As published on guernseypress.com, Wednesday 21 April, 2021.
GUERNSEY is among 12 jurisdictions to have begun exchanging information relating to businesses’ economic substance.
Jersey and the Isle of Man have also begun their first tax information exchanges under the Organisation for Economic Co-operation and Development’s Forum on Harmful Tax Practice’s global standard on substantial activities. The other jurisdictions are Anguilla, the Bahamas, Bahrain, Barbados, Bermuda, British Virgin Islands, Cayman Islands, Turks and Caicos Islands and the United Arab Emirates.
The OECD said the exchanges will enable receiving tax administrations to carry out risk assessments and to apply their controlled foreign company, transfer pricing and other anti-base erosion and profit shifting provisions.
Deputy Mark Helyar, treasury lead on Policy & Resources, said the exchange of information demonstrated Guernsey was a cooperative jurisdiction committed to developing a level playing field on international tax standards.
He explained the background to the exchange of information. ‘In 2018 the States of Guernsey, working with Jersey and the Isle of Man, designed and enacted new economic substance requirements for certain highly mobile business activities.
‘This helps ensure that any profits for these categories of business that are undertaken in Guernsey are commensurate with the economic activities and the economic presence in this jurisdiction.’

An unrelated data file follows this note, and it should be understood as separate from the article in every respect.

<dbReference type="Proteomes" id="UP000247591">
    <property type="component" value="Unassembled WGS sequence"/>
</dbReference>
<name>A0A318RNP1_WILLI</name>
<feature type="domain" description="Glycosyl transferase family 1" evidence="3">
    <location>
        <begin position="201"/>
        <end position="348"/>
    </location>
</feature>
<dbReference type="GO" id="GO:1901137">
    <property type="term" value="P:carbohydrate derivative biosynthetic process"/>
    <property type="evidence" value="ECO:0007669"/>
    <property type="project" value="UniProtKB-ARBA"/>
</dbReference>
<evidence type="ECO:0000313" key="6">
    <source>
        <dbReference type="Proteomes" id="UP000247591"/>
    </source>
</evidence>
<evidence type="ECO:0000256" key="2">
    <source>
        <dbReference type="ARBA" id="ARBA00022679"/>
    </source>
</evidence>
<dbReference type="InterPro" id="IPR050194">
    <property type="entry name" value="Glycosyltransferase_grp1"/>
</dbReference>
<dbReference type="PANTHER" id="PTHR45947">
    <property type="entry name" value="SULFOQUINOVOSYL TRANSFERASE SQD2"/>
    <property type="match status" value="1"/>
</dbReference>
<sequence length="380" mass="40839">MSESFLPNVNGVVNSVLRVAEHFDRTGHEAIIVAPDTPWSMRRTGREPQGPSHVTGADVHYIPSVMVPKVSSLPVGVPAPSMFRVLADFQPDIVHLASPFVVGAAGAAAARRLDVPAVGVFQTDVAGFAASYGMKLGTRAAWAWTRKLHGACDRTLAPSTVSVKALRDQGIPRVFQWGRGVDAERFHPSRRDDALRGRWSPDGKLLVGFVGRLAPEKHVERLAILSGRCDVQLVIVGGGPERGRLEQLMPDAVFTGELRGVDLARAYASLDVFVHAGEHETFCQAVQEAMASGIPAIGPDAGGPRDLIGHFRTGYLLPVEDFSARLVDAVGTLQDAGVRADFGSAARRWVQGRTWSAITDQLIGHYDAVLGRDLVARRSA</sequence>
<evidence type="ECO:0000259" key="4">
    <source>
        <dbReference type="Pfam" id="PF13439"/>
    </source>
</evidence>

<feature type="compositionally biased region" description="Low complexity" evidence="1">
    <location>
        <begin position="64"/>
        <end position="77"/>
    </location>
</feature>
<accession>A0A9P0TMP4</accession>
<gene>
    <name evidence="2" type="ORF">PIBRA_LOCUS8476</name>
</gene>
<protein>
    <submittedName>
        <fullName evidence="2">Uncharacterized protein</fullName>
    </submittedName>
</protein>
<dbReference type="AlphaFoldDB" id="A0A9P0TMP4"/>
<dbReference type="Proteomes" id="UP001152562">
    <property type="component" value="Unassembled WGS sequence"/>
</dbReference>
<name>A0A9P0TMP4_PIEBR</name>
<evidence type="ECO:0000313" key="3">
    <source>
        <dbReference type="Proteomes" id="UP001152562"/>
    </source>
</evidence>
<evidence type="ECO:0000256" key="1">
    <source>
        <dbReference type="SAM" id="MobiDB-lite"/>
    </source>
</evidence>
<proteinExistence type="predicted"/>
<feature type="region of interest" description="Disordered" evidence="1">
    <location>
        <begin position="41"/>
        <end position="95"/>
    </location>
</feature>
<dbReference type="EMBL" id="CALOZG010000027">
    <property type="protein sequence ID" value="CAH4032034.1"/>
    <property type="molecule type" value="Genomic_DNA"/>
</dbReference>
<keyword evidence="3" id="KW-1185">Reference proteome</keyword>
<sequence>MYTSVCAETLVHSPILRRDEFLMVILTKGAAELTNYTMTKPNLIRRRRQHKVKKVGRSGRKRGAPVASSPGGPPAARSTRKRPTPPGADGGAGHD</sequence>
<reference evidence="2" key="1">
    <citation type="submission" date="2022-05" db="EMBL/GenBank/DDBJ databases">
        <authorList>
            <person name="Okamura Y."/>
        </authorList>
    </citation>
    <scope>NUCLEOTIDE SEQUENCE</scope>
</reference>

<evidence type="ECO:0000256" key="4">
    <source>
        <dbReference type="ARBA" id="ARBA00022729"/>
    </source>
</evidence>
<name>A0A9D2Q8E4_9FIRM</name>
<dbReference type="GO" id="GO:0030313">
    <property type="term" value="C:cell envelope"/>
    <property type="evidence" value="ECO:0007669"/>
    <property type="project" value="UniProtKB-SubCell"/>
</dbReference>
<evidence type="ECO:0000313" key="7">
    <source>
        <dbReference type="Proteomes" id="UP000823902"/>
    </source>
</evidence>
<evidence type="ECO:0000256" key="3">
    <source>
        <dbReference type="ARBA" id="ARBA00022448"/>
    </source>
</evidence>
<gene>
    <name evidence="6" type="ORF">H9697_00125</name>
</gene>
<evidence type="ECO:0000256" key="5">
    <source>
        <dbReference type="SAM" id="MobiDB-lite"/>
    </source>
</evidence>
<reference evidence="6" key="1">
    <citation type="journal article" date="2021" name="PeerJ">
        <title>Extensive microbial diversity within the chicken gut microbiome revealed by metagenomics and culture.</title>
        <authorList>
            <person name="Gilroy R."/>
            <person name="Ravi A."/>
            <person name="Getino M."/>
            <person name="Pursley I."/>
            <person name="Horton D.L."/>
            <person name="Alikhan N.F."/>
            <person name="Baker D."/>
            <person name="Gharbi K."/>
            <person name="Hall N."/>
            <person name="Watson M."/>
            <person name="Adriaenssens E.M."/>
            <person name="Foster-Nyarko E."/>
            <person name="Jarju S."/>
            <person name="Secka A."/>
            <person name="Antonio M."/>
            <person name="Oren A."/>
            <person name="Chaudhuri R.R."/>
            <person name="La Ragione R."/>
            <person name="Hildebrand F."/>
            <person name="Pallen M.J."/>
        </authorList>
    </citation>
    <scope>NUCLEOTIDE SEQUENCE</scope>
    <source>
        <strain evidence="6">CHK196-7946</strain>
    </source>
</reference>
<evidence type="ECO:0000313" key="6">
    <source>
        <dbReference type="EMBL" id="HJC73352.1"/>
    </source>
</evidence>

The legislation was assessed by the EU’s Code of Conduct Group, with it effectively white listing Guernsey in March 2019. The OECD’s Forum on Harmful Tax Practices also assessed the regime and in June 2019 found it to have been effectively implemented.
‘These new requirements applied for accounting periods commencing on or after 1 January 2019 and relevant information relating to companies that are considered a high risk or that have been assessed as failing the substance requirements is exchanged with the relevant jurisdictions from 2021 onwards, under the provisions of the approved international tax agreements that Guernsey has committed to,’ said Deputy Helyar.
‘The recent commencement of the exchange of this information by Guernsey further demonstrates that it is a cooperative jurisdiction and committed to the development of a level playing field on international tax standards, such as those set by the OECD.’
Pascal Saint-Amans, director of the OECD Centre for Tax Policy and Administration, said the exchanges of information were good news for tax administrations around the world, giving them regular access to information on the activities and income of entities in low-tax jurisdictions held or controlled by their taxpayers.